The Government will provide $535.8 million over five years from 1 July 2018 to accelerate the delivery of Reef 2050 Plan activities. It has allocated half a billion dollars to help protect the Great Barrier Reef from climate change and pollution.
The Government will provide $41.0 million over four years from 2018-19 to grow the Australian space industry, including by establishing a National Space Agency. This will coordinate domestic space activities for Australia and the International Space Investment project, which will provide grants to strategic space projects that generate employment and business opportunities for Australians
The Government will provide $24 billion for various transport projects throughout Australia, starting from 1 July 2018. It plans to fund key transport projects all around Australia – with commitments to road and rail in Western Australia ($3 billion), an airport rail link for the Melbourne airport in Victoria ($5.1 billion) and the Sydney freight rail ($400 million), amongst other projects.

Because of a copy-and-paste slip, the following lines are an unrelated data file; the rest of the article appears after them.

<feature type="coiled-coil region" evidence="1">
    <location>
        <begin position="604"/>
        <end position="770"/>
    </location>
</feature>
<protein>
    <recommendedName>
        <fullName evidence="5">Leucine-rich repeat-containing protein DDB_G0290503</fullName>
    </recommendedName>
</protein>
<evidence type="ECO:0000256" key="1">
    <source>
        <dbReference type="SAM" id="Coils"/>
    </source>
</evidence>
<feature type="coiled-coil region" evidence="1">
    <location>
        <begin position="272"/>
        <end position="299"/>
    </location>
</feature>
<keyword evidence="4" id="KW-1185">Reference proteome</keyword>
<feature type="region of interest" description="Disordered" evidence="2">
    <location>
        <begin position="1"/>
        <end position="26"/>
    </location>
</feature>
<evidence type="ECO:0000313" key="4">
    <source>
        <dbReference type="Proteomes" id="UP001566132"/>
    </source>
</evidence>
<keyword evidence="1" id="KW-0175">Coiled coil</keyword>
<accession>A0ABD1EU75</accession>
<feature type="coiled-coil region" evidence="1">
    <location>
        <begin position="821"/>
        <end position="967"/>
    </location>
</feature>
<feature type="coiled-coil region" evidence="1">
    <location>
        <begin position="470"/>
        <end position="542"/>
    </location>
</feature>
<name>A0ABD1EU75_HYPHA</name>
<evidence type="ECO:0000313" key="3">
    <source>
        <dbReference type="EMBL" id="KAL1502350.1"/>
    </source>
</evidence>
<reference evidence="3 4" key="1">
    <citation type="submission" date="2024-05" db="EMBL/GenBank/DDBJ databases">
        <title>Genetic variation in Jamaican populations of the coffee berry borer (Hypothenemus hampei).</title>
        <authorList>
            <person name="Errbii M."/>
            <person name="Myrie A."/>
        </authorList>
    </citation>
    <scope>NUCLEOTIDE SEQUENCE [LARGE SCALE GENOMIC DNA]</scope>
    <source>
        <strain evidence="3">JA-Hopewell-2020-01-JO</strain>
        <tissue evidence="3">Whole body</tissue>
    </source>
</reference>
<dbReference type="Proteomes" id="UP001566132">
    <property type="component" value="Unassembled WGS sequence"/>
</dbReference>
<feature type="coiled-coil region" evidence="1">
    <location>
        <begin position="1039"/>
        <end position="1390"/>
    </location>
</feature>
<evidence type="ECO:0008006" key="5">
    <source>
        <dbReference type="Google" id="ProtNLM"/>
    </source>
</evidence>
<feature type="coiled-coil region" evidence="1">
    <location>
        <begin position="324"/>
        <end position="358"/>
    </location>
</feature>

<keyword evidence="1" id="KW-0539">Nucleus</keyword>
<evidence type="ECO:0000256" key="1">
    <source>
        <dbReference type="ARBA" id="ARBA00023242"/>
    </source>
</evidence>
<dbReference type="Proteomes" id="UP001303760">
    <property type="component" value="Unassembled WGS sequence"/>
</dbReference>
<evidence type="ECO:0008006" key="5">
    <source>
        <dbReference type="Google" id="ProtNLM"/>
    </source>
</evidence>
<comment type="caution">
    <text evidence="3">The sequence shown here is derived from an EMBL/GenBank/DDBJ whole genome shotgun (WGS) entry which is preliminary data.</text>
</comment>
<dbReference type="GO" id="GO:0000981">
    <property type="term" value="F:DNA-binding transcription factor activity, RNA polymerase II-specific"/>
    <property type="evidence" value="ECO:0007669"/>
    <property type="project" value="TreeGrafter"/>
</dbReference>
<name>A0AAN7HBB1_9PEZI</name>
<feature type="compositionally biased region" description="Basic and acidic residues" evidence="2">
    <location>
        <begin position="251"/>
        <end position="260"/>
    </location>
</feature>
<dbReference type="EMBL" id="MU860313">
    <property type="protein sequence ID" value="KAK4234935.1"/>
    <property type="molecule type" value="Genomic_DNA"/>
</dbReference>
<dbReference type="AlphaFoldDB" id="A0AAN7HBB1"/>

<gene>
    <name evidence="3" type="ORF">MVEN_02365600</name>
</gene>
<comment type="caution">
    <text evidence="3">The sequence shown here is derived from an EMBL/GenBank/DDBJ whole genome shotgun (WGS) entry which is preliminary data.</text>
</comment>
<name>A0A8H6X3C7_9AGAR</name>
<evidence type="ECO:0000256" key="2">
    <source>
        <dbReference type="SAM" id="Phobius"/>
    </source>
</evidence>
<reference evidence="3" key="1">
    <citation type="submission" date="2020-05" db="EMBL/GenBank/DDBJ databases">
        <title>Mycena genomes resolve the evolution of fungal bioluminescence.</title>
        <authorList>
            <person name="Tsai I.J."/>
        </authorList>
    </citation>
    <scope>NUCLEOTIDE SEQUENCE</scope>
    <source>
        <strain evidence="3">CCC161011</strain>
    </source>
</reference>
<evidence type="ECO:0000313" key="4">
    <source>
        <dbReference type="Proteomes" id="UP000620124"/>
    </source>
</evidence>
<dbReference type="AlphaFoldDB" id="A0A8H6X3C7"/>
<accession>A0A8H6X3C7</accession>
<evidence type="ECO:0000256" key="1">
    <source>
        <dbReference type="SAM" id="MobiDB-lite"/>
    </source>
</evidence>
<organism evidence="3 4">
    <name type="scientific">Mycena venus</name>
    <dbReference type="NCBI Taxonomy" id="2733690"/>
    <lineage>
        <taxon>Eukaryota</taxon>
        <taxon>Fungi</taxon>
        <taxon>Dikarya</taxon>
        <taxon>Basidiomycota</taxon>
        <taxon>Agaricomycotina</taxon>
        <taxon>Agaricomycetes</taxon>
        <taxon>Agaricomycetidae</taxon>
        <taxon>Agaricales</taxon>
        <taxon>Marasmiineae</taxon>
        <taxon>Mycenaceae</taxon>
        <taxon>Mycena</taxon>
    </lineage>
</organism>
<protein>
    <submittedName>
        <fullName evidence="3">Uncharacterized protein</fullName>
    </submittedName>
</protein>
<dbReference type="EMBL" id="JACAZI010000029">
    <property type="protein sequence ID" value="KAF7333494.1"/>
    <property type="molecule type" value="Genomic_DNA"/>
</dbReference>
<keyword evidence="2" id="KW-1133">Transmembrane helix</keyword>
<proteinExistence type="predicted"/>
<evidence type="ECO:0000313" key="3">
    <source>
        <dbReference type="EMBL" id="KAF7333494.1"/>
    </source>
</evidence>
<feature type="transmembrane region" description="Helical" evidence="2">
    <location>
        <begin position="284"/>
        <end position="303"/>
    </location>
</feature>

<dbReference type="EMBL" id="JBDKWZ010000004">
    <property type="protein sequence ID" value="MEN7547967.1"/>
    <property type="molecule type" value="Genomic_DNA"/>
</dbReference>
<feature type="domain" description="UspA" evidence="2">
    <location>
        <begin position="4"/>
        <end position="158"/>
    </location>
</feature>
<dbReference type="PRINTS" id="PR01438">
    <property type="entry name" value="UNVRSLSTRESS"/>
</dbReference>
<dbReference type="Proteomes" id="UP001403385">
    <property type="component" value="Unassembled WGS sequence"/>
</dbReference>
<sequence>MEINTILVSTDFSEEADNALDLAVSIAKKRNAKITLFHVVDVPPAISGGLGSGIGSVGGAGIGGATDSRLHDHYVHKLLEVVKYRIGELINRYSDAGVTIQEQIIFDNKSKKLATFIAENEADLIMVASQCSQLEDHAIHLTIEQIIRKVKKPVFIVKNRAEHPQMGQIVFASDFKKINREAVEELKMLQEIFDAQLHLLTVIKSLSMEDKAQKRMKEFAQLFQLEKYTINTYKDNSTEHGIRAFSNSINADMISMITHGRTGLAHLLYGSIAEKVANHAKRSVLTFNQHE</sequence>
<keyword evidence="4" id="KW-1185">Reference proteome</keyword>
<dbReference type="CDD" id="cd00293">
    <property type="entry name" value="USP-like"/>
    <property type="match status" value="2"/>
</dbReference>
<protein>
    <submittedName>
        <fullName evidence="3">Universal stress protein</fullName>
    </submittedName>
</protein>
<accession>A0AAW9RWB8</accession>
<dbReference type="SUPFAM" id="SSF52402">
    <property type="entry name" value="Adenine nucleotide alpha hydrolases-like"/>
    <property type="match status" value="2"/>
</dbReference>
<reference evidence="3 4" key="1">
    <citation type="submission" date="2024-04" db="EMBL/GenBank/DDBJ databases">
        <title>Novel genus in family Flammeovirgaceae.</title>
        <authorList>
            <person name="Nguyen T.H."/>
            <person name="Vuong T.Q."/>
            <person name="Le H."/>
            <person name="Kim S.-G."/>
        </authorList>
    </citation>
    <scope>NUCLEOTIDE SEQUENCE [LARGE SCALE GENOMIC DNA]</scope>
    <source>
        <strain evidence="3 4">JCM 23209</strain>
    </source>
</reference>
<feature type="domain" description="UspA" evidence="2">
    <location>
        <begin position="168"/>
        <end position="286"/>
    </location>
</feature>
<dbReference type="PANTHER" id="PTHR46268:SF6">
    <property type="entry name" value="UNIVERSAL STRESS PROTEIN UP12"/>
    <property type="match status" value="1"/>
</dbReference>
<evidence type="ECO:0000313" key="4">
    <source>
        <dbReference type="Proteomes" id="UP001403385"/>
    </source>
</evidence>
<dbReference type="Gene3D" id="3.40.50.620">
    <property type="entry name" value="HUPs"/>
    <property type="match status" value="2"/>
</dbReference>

Black economy: Combatting illicit tobacco
Importers of tobacco will be required to pay all duty and tax liabilities upon importation, applying from 2019-20. For tobacco products that are held in licensed warehouses at the commencement of the measure on 1 July 2019, transitional arrangements will apply. Current weekly settlement arrangements will no longer apply to imported tobacco.
Other measures to target the black economy include the formation from 1 July 2018 of an Illicit Tobacco Task Force to target illicit tobacco smuggling, and further funding will be provided to the ATO to bolster its capabilities to detect and destroy domestically grown illicit tobacco crops.